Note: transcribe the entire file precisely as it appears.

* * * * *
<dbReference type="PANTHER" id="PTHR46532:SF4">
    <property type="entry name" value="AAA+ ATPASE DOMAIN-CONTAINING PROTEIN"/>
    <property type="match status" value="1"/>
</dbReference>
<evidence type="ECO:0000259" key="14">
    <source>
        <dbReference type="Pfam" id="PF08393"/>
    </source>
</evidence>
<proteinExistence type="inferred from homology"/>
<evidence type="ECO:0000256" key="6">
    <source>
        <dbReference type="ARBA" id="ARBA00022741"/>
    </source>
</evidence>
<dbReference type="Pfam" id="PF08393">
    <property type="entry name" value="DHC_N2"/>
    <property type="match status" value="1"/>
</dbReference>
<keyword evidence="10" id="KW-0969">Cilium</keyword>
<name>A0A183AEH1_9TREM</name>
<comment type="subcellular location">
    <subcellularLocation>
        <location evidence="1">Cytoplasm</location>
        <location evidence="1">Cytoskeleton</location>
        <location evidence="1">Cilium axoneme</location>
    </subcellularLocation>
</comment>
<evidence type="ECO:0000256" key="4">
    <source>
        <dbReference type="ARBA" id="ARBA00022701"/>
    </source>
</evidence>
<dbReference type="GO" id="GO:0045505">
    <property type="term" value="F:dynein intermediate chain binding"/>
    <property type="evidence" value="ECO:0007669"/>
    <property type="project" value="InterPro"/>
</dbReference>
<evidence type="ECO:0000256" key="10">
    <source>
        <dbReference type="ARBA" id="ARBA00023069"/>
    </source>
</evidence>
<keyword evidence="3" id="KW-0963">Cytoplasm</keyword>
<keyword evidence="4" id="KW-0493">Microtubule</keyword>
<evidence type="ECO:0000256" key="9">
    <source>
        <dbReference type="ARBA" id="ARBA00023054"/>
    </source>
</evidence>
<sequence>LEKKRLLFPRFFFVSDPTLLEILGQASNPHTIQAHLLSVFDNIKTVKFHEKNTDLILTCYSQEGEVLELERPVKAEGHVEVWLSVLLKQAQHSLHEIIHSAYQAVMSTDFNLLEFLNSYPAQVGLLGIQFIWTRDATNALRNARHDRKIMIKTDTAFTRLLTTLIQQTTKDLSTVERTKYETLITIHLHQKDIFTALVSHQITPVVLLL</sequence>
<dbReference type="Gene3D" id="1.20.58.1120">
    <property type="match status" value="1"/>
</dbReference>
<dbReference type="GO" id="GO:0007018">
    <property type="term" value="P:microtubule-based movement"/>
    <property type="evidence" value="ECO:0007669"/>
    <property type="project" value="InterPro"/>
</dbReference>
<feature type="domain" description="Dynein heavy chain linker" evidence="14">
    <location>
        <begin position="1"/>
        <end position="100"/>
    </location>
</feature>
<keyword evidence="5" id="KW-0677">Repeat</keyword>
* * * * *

<dbReference type="PANTHER" id="PTHR46532:SF4">
    <property type="entry name" value="AAA+ ATPASE DOMAIN-CONTAINING PROTEIN"/>
    <property type="match status" value="1"/>
</dbReference>
<evidence type="ECO:0000259" key="14">
    <source>
        <dbReference type="Pfam" id="PF08393"/>
    </source>
</evidence>
<proteinExistence type="inferred from homology"/>
<evidence type="ECO:0000256" key="6">
    <source>
        <dbReference type="ARBA" id="ARBA00022741"/>
    </source>
</evidence>
<dbReference type="Pfam" id="PF08393">
    <property type="entry name" value="DHC_N2"/>
    <property type="match status" value="1"/>
</dbReference>
<keyword evidence="10" id="KW-0969">Cilium</keyword>
<name>A0A183AEH1_9TREM</name>
<comment type="subcellular location">
    <subcellularLocation>
        <location evidence="1">Cytoplasm</location>
        <location evidence="1">Cytoskeleton</location>
        <location evidence="1">Cilium axoneme</location>
    </subcellularLocation>
</comment>
<evidence type="ECO:0000256" key="4">
    <source>
        <dbReference type="ARBA" id="ARBA00022701"/>
    </source>
</evidence>
<dbReference type="GO" id="GO:0045505">
    <property type="term" value="F:dynein intermediate chain binding"/>
    <property type="evidence" value="ECO:0007669"/>
    <property type="project" value="InterPro"/>
</dbReference>
<evidence type="ECO:0000256" key="10">
    <source>
        <dbReference type="ARBA" id="ARBA00023069"/>
    </source>
</evidence>
<keyword evidence="3" id="KW-0963">Cytoplasm</keyword>
<keyword evidence="4" id="KW-0493">Microtubule</keyword>
<evidence type="ECO:0000256" key="9">
    <source>
        <dbReference type="ARBA" id="ARBA00023054"/>
    </source>
</evidence>
<sequence>LEKKRLLFPRFFFVSDPTLLEILGQASNPHTIQAHLLSVFDNIKTVKFHEKNTDLILTCYSQEGEVLELERPVKAEGHVEVWLSVLLKQAQHSLHEIIHSAYQAVMSTDFNLLEFLNSYPAQVGLLGIQFIWTRDATNALRNARHDRKIMIKTDTAFTRLLTTLIQQTTKDLSTVERTKYETLITIHLHQKDIFTALVSHQITPVVLLL</sequence>
<dbReference type="Gene3D" id="1.20.58.1120">
    <property type="match status" value="1"/>
</dbReference>
<dbReference type="GO" id="GO:0007018">
    <property type="term" value="P:microtubule-based movement"/>
    <property type="evidence" value="ECO:0007669"/>
    <property type="project" value="InterPro"/>
</dbReference>
<feature type="domain" description="Dynein heavy chain linker" evidence="14">
    <location>
        <begin position="1"/>
        <end position="100"/>
    </location>
</feature>
<keyword evidence="5" id="KW-0677">Repeat</keyword>